Tuesday, August 31, 2004
By Laura Snyder
"Wait, you're thinking, if I was cheating, wouldn't I know it?
Not if you're fooling around in the gray area of what's infidelity and what's just being friendly.
The rules used to be so clear: you slept with someone else, you cheated. But as more women joined the workforce and we all got online, the definition of "cheating" has grown broader.
According to Shirley Glass, family therapist and author of Not 'Just Friends', the new infidelity is between people who - unwittingly - form deep connections with a friend before realizing things aren't so innocent.
It's called an 'emotional affair'. Are you having one?
Do you keep secrets from your spouse or partner? Is your lover in the loop when you take your special friend out to lunch, or meet for drinks after work? If your answer includes the phrase, "but my partner just doesn't understand," it sounds like you've got something to hide.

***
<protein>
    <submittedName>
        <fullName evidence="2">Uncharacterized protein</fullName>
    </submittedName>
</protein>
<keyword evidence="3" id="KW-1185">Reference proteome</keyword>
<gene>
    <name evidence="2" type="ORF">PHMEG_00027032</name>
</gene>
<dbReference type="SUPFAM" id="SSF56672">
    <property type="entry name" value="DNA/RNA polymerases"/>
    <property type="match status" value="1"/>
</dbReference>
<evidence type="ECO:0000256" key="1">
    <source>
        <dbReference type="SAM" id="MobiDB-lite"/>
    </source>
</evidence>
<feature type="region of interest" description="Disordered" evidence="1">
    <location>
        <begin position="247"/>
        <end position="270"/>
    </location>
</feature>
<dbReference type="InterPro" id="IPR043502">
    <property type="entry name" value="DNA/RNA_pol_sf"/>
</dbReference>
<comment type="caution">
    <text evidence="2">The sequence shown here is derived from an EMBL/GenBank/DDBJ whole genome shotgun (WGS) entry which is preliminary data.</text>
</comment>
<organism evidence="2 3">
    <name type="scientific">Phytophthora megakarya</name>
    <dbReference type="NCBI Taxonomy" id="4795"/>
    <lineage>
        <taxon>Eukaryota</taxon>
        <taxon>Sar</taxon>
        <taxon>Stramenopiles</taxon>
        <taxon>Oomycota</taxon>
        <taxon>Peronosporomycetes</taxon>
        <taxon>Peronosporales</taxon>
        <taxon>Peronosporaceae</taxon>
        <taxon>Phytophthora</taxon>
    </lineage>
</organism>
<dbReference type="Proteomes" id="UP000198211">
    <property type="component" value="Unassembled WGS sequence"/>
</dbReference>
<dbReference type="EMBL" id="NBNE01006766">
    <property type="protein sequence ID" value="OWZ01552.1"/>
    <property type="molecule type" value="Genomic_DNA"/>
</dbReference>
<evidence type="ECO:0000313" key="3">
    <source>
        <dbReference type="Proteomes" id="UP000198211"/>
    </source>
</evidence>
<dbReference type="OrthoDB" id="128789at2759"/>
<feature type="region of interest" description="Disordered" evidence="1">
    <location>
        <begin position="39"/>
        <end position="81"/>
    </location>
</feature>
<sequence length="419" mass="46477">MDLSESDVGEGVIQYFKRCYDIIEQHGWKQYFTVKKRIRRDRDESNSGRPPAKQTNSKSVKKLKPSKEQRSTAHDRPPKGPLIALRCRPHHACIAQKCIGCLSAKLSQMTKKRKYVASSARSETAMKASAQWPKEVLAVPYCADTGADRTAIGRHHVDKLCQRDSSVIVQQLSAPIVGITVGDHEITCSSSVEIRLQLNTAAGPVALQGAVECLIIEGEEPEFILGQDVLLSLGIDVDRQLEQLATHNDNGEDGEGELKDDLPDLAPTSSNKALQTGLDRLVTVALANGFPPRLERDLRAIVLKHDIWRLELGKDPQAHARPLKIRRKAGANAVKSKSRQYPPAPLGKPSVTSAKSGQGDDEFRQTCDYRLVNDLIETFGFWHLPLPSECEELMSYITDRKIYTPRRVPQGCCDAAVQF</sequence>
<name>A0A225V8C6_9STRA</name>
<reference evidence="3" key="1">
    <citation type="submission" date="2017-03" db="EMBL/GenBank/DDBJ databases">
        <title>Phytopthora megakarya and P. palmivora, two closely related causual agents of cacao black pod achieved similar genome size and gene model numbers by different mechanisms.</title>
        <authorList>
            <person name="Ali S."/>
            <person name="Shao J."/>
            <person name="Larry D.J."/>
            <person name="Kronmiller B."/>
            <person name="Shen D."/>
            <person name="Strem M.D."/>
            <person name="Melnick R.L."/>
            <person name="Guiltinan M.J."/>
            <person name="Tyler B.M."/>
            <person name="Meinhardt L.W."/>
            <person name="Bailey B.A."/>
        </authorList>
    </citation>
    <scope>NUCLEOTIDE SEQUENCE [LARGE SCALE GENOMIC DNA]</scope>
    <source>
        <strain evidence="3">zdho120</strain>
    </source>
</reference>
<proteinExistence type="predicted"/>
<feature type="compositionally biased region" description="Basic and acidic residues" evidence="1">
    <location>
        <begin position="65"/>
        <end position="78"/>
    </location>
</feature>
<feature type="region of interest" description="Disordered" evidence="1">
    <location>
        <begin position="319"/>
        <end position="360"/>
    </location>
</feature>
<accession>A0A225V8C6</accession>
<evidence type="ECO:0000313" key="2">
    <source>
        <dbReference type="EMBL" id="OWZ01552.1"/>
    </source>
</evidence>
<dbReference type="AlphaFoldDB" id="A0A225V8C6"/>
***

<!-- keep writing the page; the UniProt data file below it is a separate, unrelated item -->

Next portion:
Are you conversationally committed? Do you share more of the mundane details of your day with your friend than with your partner? Experts explain that sharing more of your life with someone other than your spouse is a way of withholding intimacy.
Do your chats cross the line? Are you dishing details you wouldn't divulge your partner was around? Even more telling: are you talking about negative or intimate details of your love life with your friend?
Has your buddy list lengthened? Are you meeting new friends on the Internet without your partner's knowledge? Are you getting back in touch with former flames?
According to one report, more than one-third of romantic reunions begin when at least one of the people was already married; current research suggests that number may have doubled. Sure, you may not be looking for trouble, but that doesn't mean it won't find you on its own. That same study says half of those having such affairs said they had happy marriages and would never have cheated with someone other than the person from their past. "